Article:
The largest federal employee union said Friday that the multibillion dollar Navy/Marine Corps intranet plan poses a risk to national security.
Brendan Danaher, policy analyst for the national office of the American Federation of Government Employees (AFGE), denounced the Navy and Marine Corps' five-year effort to develop an extensive intranet system under one service provider for its workforce as an "ill-conceived plan" and a "boondoggle."
Four industry bidders are vying for the Navy contract, which will be awarded in June. AFGE wants information technology work to remain in the hands of federal workers. Danaher said an outside corporation should not have access to all Navy and Marine Corps data, particularly in an era filled with computer security fears.
"Public employees are in shock that their government and their military are willing to risk national security to engage in an ill-conceived program that is a nightmare waiting to happen," Danaher said.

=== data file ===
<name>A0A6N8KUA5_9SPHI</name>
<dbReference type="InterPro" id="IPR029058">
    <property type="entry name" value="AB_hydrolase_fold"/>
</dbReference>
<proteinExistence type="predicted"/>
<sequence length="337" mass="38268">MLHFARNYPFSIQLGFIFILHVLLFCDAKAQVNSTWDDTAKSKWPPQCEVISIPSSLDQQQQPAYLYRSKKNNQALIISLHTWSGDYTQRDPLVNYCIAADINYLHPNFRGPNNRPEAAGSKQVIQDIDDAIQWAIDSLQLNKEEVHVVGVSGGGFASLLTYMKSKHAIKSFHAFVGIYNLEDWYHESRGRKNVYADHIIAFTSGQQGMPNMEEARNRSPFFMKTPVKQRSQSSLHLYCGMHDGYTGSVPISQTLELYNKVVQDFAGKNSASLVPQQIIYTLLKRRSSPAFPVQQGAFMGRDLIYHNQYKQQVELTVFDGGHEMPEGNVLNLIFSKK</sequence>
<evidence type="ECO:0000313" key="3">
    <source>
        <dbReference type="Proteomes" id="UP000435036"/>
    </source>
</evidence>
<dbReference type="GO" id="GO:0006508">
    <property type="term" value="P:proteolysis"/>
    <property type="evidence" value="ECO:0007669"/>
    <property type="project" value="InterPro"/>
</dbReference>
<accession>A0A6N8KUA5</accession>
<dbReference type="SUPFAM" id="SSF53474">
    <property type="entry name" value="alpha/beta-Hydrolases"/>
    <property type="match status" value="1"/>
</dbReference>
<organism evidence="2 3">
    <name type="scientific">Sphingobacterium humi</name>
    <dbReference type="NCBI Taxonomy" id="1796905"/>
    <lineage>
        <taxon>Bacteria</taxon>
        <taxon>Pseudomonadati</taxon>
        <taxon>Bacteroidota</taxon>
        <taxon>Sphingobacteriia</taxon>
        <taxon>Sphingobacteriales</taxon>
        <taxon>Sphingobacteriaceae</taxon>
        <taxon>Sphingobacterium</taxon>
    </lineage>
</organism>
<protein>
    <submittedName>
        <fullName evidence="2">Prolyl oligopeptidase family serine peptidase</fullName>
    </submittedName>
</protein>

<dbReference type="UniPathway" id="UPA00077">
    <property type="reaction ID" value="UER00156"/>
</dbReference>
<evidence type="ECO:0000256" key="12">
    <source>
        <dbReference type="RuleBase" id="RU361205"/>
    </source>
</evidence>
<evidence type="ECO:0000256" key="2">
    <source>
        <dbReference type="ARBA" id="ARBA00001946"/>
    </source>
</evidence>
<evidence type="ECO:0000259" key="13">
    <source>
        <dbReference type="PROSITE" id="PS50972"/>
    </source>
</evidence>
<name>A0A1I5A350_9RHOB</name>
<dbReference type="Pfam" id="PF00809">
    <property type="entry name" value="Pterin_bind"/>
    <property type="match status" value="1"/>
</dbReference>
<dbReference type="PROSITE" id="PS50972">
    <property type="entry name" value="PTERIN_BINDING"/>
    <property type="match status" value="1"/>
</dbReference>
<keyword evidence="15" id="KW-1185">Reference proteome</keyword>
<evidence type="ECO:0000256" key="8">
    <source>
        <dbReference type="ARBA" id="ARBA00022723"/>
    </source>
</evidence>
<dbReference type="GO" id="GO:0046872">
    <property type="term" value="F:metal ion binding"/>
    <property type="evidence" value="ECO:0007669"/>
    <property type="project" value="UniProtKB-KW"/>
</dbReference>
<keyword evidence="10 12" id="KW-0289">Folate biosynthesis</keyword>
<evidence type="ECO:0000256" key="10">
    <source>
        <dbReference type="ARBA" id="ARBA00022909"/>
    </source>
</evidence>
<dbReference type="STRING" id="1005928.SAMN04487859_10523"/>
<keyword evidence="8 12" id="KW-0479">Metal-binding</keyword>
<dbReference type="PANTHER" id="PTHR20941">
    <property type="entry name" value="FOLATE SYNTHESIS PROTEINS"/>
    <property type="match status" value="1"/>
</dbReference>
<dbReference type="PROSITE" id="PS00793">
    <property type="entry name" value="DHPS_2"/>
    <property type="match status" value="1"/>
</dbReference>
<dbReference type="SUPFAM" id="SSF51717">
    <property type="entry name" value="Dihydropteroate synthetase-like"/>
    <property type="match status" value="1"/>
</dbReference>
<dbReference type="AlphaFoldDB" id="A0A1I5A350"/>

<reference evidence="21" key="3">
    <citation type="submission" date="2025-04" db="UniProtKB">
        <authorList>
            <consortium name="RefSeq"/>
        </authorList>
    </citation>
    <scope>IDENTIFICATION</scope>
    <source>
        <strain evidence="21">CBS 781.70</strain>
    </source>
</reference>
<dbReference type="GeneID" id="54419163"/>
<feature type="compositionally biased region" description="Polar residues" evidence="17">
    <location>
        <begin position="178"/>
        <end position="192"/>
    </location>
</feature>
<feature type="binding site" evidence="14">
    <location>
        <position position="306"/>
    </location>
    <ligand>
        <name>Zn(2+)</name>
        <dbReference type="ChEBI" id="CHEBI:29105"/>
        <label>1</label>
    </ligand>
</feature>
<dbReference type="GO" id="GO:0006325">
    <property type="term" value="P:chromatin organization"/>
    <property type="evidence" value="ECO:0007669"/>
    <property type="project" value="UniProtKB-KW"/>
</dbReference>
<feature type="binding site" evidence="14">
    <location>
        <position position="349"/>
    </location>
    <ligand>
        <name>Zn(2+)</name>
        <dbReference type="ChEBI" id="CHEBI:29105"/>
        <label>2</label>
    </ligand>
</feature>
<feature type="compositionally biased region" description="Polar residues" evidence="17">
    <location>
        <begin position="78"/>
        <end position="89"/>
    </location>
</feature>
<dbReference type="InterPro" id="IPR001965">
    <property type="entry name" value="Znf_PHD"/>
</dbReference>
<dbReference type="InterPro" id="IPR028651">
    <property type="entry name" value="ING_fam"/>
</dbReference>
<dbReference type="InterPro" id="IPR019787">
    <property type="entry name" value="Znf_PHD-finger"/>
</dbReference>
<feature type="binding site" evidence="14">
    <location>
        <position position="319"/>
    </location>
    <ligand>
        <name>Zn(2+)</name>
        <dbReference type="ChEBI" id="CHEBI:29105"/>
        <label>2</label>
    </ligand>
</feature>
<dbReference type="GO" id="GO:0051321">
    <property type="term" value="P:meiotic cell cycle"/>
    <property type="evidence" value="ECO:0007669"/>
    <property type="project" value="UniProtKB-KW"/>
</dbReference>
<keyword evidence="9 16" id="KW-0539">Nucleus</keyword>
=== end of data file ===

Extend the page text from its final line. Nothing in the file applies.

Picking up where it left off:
AFGE also took issue with the Navy's lack of thorough project analysis, criticizing the agency for purposefully going to outside contractors to avoid in-house scrutiny. Danaher also expressed concern over funding for the project, echoing the sentiments of critics in Congress. There are concerns on Capitol Hill and elsewhere that funds will be taken from non-technology projects and used to pay for the intranet.
The Navy contends that the intranet will improve communications and thus improve readiness. Navy leaders have pledged to keep Congress and critics fully apprised of project developments.
Danaher says the union wants the Navy to re-evaluate the intranet plan. But the Navy hopes to have the intranet fully operational by December 2001. "Why would the Navy be interested in putting national security at risk when there are so many obvious problems with this plan?" he said.